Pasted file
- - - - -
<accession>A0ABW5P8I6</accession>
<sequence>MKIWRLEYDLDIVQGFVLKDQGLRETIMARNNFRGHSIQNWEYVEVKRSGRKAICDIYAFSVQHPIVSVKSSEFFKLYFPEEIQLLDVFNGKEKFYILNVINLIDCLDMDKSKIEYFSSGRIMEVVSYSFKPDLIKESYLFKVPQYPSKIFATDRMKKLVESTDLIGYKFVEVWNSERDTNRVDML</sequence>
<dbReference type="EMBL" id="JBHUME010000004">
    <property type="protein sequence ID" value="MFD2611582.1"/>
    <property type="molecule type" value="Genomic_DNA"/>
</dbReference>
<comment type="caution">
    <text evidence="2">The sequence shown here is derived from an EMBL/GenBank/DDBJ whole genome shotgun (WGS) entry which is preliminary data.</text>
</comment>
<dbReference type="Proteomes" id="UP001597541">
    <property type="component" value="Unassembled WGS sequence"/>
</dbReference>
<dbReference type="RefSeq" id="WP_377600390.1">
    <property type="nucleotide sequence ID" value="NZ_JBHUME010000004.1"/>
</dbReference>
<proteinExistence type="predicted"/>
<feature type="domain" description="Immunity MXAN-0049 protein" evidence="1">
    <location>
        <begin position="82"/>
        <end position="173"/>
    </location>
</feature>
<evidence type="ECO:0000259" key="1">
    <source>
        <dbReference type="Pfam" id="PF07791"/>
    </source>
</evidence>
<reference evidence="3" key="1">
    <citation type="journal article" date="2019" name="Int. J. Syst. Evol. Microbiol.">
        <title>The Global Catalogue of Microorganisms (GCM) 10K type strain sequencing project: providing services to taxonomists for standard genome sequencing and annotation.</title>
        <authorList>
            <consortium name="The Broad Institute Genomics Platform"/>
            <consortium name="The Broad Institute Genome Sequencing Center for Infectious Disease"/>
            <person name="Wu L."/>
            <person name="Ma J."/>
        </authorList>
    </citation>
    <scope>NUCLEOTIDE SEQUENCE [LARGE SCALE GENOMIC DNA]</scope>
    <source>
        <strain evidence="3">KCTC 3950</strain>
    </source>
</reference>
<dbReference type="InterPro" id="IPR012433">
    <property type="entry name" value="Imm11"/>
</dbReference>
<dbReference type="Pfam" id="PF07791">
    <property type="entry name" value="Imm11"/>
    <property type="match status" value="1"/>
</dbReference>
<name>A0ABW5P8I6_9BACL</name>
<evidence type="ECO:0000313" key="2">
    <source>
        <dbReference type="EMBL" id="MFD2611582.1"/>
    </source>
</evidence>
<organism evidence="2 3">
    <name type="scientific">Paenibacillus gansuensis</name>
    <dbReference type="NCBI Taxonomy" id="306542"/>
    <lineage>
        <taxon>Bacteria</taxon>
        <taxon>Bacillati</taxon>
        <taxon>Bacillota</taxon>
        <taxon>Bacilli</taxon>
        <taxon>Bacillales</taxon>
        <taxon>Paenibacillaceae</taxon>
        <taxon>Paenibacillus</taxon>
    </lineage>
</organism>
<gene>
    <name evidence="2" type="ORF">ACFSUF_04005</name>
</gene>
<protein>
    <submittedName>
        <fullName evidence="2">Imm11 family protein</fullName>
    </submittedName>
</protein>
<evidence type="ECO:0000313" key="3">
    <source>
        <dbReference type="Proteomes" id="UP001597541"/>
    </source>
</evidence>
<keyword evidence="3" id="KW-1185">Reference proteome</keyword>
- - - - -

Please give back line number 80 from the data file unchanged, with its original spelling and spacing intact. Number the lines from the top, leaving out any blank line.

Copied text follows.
    </source>